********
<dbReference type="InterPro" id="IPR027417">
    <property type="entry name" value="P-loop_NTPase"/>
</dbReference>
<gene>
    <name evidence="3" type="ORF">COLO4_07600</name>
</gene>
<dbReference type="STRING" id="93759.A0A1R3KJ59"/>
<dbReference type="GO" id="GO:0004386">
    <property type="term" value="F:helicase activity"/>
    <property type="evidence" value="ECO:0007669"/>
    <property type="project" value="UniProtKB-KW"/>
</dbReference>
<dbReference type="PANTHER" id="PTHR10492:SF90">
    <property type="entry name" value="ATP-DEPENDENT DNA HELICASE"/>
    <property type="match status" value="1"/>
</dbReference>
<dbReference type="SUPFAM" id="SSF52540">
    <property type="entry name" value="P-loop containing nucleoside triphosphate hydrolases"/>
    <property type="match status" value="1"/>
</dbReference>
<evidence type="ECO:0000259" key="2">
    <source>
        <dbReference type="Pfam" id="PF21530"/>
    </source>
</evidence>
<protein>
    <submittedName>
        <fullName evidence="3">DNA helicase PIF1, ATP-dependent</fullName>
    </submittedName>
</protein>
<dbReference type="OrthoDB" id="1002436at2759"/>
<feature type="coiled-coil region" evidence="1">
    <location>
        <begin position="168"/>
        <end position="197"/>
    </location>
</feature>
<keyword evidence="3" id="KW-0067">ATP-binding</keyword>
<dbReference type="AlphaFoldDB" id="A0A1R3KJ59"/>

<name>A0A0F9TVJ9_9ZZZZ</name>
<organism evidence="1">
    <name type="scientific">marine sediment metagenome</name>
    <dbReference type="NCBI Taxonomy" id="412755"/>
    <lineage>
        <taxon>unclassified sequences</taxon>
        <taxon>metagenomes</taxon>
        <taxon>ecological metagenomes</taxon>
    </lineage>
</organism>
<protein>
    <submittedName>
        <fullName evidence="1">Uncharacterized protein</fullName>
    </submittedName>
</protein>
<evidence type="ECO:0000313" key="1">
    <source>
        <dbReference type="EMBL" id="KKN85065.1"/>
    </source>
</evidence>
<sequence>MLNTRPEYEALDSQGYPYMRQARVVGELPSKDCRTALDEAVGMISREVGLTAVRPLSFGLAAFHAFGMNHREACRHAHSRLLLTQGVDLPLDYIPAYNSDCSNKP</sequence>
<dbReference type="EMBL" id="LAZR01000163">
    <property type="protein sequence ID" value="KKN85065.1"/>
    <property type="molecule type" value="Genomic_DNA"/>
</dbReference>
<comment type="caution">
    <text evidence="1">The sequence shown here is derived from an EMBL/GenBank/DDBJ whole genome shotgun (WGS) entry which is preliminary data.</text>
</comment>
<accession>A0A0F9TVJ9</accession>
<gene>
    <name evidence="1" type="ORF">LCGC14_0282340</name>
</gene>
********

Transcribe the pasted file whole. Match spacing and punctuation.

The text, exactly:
<dbReference type="InterPro" id="IPR027417">
    <property type="entry name" value="P-loop_NTPase"/>
</dbReference>
<gene>
    <name evidence="3" type="ORF">COLO4_07600</name>
</gene>
<dbReference type="STRING" id="93759.A0A1R3KJ59"/>
<dbReference type="GO" id="GO:0004386">
    <property type="term" value="F:helicase activity"/>
    <property type="evidence" value="ECO:0007669"/>
    <property type="project" value="UniProtKB-KW"/>
</dbReference>
<dbReference type="PANTHER" id="PTHR10492:SF90">
    <property type="entry name" value="ATP-DEPENDENT DNA HELICASE"/>
    <property type="match status" value="1"/>
</dbReference>
<dbReference type="SUPFAM" id="SSF52540">
    <property type="entry name" value="P-loop containing nucleoside triphosphate hydrolases"/>
    <property type="match status" value="1"/>
</dbReference>
<evidence type="ECO:0000259" key="2">
    <source>
        <dbReference type="Pfam" id="PF21530"/>
    </source>
</evidence>
<protein>
    <submittedName>
        <fullName evidence="3">DNA helicase PIF1, ATP-dependent</fullName>
    </submittedName>
</protein>
<dbReference type="OrthoDB" id="1002436at2759"/>
<feature type="coiled-coil region" evidence="1">
    <location>
        <begin position="168"/>
        <end position="197"/>
    </location>
</feature>
<keyword evidence="3" id="KW-0067">ATP-binding</keyword>
<dbReference type="AlphaFoldDB" id="A0A1R3KJ59"/>

<name>A0A0F9TVJ9_9ZZZZ</name>
<organism evidence="1">
    <name type="scientific">marine sediment metagenome</name>
    <dbReference type="NCBI Taxonomy" id="412755"/>
    <lineage>
        <taxon>unclassified sequences</taxon>
        <taxon>metagenomes</taxon>
        <taxon>ecological metagenomes</taxon>
    </lineage>
</organism>
<protein>
    <submittedName>
        <fullName evidence="1">Uncharacterized protein</fullName>
    </submittedName>
</protein>
<evidence type="ECO:0000313" key="1">
    <source>
        <dbReference type="EMBL" id="KKN85065.1"/>
    </source>
</evidence>
<sequence>MLNTRPEYEALDSQGYPYMRQARVVGELPSKDCRTALDEAVGMISREVGLTAVRPLSFGLAAFHAFGMNHREACRHAHSRLLLTQGVDLPLDYIPAYNSDCSNKP</sequence>
<dbReference type="EMBL" id="LAZR01000163">
    <property type="protein sequence ID" value="KKN85065.1"/>
    <property type="molecule type" value="Genomic_DNA"/>
</dbReference>
<comment type="caution">
    <text evidence="1">The sequence shown here is derived from an EMBL/GenBank/DDBJ whole genome shotgun (WGS) entry which is preliminary data.</text>
</comment>
<accession>A0A0F9TVJ9</accession>
<gene>
    <name evidence="1" type="ORF">LCGC14_0282340</name>
</gene>